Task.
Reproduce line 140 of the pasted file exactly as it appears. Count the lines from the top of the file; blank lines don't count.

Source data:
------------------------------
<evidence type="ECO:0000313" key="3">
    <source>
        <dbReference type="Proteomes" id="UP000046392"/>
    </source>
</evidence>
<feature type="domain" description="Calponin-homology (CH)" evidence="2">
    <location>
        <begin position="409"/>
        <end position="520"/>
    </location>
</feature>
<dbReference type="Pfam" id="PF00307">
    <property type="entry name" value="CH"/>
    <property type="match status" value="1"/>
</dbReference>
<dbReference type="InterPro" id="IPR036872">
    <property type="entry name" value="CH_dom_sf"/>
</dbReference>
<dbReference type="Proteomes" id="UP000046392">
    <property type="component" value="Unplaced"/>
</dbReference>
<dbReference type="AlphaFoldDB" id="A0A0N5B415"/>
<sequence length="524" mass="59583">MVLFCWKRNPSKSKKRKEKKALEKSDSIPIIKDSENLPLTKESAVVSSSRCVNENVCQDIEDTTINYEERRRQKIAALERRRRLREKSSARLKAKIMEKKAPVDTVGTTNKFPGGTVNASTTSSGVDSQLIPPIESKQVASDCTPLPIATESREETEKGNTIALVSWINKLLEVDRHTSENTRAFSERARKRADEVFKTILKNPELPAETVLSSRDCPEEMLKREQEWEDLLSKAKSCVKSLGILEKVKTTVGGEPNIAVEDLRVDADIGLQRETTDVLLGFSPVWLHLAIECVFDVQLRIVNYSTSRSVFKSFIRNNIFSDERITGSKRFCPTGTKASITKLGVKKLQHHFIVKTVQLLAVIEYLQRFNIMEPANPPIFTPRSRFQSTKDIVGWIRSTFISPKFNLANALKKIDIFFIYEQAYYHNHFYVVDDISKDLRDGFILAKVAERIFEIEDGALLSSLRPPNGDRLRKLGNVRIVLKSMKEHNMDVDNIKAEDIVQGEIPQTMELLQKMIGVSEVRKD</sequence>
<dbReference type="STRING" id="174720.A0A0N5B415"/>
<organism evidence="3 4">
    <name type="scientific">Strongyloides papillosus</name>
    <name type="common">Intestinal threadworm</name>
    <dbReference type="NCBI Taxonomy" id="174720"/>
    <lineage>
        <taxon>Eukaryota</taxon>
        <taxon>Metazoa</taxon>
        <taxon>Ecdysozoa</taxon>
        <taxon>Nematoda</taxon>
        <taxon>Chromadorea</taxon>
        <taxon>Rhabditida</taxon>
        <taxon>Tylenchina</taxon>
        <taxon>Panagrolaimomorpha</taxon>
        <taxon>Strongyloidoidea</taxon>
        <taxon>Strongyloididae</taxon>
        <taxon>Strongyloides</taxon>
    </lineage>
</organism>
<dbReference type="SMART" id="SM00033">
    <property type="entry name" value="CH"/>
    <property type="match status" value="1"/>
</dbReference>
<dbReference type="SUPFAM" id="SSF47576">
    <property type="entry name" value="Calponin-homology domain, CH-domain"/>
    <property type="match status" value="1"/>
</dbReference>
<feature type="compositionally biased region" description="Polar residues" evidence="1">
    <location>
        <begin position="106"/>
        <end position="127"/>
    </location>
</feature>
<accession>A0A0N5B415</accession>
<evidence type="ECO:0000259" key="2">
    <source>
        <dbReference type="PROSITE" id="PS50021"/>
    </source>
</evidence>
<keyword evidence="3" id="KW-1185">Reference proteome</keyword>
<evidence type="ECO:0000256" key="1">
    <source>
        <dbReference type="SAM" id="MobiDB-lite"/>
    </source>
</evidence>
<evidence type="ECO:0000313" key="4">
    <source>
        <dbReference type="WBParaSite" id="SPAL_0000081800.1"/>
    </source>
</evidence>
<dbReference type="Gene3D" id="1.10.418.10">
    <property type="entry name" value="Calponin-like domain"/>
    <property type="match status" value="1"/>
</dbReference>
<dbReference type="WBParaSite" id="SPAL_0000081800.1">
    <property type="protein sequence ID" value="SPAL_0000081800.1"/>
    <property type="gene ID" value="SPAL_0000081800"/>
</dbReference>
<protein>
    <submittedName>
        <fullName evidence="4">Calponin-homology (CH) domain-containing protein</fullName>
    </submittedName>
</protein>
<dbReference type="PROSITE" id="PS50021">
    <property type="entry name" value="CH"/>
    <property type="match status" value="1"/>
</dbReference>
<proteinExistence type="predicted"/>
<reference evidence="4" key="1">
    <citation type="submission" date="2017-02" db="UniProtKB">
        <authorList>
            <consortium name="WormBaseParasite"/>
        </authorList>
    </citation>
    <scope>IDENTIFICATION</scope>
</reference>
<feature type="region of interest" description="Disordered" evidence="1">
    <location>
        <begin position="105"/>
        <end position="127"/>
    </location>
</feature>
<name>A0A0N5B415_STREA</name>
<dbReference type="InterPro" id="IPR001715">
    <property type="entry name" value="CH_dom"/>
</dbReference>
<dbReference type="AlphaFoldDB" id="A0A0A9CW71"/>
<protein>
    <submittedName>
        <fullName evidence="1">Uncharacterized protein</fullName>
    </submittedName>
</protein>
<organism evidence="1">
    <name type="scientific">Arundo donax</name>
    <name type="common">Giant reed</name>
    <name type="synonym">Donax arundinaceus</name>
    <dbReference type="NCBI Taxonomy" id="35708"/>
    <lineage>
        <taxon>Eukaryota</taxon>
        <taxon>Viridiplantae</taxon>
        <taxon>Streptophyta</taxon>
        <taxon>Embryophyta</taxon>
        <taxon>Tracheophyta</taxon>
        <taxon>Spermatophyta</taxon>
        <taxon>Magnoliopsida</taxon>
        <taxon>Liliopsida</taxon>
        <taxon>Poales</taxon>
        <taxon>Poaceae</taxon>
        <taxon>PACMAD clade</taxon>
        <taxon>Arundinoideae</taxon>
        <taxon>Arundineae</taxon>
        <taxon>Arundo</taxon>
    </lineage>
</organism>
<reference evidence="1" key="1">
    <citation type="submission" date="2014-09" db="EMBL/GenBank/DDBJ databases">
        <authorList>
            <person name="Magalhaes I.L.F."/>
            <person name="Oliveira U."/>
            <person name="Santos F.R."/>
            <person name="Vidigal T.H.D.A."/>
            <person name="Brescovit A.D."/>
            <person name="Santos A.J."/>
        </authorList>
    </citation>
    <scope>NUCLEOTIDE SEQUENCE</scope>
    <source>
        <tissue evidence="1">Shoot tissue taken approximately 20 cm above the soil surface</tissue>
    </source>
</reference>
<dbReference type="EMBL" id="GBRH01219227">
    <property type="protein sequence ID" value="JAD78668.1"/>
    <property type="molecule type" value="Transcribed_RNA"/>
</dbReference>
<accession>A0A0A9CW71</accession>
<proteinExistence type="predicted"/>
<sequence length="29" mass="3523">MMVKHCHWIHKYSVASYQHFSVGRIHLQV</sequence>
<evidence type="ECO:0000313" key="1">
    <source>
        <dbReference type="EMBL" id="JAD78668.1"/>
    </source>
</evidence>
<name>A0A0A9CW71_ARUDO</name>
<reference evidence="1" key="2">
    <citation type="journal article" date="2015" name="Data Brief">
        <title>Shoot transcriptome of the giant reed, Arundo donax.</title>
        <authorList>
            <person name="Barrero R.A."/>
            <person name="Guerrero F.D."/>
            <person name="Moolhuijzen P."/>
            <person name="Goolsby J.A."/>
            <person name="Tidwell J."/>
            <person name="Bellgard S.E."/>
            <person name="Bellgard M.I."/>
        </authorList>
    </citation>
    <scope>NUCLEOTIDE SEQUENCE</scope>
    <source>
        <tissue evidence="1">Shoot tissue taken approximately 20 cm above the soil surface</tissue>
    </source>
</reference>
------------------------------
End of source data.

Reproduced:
        <authorList>